THE family of a Glasgow man who was the first British soldier to land on Guernsey soil after the liberation of the island will honour his memory this weekend.

Glasgow Times:

The three children and four grandchildren of Sargent-Major Robert Shaw, who was born in Springburn in September, 1915, were due to attend the VE Day anniversary celebrations in 2020, but the event was cancelled because of Covid.

They are attending this year instead, and they are hoping to reunite with the family of a little boy Robert met in 1945.

Sargent-Major Shaw of the REME unit was part of Task Force 135, the British Military Contingent that liberated the island from German occupation, as part of Operation Nestegg.

Glasgow Times:

He was on the first ship that came into L’Ancresse Bay to liberate the island in 1945 and he was the first to disembark, riding off on the landing craft on a motorcycle followed by a number of armoured vehicles.

Glasgow Times: Robert ShawRobert Shaw

Robert “met no opposition whatsoever except for the mobbing of the soldiers by the hilariously enthusiastic population”, he told his family in later years.

The first person he met was a local boy called John Rault who was cycling on the right hand side of the road. Robert stopped the little boy and told him to “cycle on the British side of the road which was the left hand side” as he was worried the little boy would be knocked over by the other vehicles behind him.

Forty seven years later in 1992, Robert visited Guernsey from Scotland again to receive commemorative Liberation medallions with a number of other war veterans.

After the local newspaper printed his story, John Rault read about the event in the local paper and contacted Robert at the hotel he was staying in. The two met up, reconnected and stayed in touch until Robert died in 2005, aged 89.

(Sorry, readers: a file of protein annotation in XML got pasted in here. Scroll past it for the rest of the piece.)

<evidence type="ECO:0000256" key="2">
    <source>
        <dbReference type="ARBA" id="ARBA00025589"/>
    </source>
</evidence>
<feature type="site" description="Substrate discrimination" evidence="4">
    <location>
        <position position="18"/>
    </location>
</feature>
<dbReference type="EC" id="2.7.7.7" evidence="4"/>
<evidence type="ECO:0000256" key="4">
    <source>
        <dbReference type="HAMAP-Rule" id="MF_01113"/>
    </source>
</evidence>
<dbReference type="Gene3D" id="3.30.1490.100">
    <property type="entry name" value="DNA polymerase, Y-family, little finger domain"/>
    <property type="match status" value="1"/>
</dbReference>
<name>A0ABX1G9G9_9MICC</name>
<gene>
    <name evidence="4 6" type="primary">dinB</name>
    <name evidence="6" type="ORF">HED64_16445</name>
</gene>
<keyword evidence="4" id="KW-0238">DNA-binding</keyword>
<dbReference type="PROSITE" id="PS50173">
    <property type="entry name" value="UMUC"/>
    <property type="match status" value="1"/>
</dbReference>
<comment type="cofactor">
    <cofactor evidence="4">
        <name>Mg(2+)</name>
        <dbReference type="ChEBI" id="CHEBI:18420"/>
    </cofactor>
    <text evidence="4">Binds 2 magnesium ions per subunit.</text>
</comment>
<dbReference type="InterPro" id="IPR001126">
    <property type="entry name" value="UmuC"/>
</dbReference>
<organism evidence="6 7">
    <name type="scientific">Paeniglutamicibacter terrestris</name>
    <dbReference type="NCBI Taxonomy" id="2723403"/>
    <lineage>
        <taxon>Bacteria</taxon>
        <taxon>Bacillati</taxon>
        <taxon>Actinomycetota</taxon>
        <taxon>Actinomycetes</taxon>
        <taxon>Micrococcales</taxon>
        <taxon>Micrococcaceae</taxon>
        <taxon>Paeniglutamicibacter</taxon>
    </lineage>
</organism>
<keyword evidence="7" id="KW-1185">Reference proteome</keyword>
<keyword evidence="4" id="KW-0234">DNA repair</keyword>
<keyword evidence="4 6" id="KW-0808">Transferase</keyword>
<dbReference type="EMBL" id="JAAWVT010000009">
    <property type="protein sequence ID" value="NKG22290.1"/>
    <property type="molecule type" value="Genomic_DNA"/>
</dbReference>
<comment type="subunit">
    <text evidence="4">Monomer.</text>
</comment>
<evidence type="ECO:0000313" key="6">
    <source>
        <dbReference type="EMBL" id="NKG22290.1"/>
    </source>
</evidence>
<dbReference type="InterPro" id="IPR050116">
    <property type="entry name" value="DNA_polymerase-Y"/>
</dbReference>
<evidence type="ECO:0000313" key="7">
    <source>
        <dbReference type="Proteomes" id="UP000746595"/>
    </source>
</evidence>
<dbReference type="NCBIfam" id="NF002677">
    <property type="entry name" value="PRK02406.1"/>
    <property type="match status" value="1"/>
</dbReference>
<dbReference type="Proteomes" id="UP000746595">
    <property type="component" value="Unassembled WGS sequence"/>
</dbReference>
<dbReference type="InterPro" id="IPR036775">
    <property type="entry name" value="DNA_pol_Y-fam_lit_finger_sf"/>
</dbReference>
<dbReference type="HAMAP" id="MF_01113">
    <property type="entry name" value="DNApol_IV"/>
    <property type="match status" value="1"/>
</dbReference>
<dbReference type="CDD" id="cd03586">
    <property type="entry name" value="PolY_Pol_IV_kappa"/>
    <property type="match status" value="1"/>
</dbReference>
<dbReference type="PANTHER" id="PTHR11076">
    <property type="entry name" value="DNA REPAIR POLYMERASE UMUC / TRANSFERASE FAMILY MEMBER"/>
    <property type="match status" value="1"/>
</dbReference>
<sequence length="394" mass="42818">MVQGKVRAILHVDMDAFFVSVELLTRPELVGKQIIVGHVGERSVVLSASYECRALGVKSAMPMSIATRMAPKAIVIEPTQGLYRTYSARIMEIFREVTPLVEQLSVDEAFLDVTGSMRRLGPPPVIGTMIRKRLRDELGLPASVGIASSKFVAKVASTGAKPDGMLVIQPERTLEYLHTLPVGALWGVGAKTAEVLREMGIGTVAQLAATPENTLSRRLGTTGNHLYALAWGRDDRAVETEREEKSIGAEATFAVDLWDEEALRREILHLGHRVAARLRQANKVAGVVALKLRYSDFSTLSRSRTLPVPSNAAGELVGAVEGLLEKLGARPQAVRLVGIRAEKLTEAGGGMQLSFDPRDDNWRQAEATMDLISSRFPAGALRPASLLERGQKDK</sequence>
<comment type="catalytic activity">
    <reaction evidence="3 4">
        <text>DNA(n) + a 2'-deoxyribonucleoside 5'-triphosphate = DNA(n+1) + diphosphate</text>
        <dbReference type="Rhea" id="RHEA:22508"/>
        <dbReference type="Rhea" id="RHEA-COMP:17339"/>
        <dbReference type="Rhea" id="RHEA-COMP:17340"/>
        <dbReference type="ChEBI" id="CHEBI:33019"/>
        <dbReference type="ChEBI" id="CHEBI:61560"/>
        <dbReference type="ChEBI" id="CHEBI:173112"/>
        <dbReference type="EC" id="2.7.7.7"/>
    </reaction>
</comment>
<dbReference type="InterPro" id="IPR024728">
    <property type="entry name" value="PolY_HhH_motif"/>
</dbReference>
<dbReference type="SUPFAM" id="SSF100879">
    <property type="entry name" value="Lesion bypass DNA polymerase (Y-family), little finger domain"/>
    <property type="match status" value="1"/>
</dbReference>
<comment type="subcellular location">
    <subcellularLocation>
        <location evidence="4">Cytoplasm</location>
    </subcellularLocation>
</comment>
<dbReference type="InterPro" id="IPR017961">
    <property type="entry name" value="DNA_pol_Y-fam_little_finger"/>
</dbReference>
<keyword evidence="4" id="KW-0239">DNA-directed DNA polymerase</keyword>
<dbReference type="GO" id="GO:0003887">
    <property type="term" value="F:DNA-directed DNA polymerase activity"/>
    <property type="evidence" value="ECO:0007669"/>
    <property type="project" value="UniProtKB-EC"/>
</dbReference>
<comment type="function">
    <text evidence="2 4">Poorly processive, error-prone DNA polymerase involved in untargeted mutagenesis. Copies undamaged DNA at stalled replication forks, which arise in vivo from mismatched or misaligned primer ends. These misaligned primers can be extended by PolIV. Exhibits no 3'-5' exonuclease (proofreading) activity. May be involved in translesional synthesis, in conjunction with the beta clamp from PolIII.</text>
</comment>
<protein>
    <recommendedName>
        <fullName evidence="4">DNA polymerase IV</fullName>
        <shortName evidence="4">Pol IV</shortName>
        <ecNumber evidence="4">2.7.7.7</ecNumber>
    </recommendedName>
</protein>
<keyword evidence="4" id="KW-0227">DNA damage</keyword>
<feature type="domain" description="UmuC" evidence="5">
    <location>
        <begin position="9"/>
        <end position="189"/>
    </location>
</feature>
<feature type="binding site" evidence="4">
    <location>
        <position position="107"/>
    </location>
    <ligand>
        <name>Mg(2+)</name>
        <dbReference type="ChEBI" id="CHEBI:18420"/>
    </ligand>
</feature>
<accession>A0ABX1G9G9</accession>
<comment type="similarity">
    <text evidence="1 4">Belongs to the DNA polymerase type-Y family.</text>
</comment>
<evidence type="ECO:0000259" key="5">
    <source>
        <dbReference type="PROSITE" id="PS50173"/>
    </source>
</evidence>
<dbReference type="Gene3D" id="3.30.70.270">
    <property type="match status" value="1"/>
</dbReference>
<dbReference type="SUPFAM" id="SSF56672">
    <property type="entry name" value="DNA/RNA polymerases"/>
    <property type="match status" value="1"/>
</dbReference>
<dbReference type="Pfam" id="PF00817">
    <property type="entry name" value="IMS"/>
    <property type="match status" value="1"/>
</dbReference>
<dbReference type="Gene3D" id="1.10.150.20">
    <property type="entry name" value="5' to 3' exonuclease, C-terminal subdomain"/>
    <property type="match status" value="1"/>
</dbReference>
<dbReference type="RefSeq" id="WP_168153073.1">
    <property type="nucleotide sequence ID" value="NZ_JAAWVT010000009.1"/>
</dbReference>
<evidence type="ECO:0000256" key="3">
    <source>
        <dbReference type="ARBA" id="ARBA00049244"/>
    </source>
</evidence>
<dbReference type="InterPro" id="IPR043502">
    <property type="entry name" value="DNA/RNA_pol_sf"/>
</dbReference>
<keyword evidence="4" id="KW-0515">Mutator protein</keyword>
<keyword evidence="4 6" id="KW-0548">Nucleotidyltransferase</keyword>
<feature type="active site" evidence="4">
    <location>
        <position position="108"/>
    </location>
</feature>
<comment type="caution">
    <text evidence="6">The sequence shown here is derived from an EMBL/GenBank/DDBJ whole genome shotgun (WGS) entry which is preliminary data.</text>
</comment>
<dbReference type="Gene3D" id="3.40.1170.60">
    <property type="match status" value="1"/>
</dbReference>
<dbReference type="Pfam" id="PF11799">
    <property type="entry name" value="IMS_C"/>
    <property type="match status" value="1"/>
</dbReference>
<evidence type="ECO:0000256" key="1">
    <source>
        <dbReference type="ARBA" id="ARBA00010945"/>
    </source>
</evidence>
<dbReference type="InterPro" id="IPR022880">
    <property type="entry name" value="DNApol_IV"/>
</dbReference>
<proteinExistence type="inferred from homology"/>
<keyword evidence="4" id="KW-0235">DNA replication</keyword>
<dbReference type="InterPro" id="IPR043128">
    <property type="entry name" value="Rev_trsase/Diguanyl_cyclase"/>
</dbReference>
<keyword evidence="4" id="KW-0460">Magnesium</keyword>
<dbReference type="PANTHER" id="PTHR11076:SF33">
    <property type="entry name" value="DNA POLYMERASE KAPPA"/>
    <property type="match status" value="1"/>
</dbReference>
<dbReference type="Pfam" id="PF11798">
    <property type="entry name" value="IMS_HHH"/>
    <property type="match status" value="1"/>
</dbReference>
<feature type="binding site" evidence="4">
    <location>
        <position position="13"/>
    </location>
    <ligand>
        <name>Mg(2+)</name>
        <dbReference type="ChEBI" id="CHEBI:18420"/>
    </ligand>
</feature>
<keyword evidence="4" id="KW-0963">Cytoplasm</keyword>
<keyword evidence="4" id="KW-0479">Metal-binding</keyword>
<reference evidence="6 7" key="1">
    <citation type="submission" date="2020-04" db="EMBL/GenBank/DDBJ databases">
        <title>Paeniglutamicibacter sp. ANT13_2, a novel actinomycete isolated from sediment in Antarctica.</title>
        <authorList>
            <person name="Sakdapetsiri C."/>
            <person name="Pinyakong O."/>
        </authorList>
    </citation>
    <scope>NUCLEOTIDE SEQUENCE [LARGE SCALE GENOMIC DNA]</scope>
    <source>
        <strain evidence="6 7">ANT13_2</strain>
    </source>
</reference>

While Robert’s REME were in Guernsey they used a local garage called ‘Ash’s Garage’ for the repair of vehicles.

He was a trained motor mechanic and told a local newspaper in 1992: “The British officers were anxious to get use of German cars while stationed on the island.”

Robert’s son, retired Motor Retail Group Director Martin Shaw said: “My dad was interested to see how vehicles had been converted to charcoal burning units to overcome the shortage of petrol. During his post-war stay, he worked with German troops who were needed to help in the garage. He also visited the islands of Jersey and Sark and he also met the Dame of Sark at the time.”

Robert went on to marry an English wartime nurse called Esme Collinson and the family stayed in Glasgow.

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Martin added: “My father was so proud of being part of such a historic moment in liberating the island of Guernsey after the war.

“He talked about this moment throughout his whole life and he was thrilled to be invited back in 1992 to receive an official commemorative medallion with 170 surviving veterans of Task Force 135. The fact he managed to reconnect with the very little boy he stopped all those years ago was just magical for him. Visiting Guernsey as a family in his memory this year will be such a special moment for us to be together and remember all those that fought with him in the war.”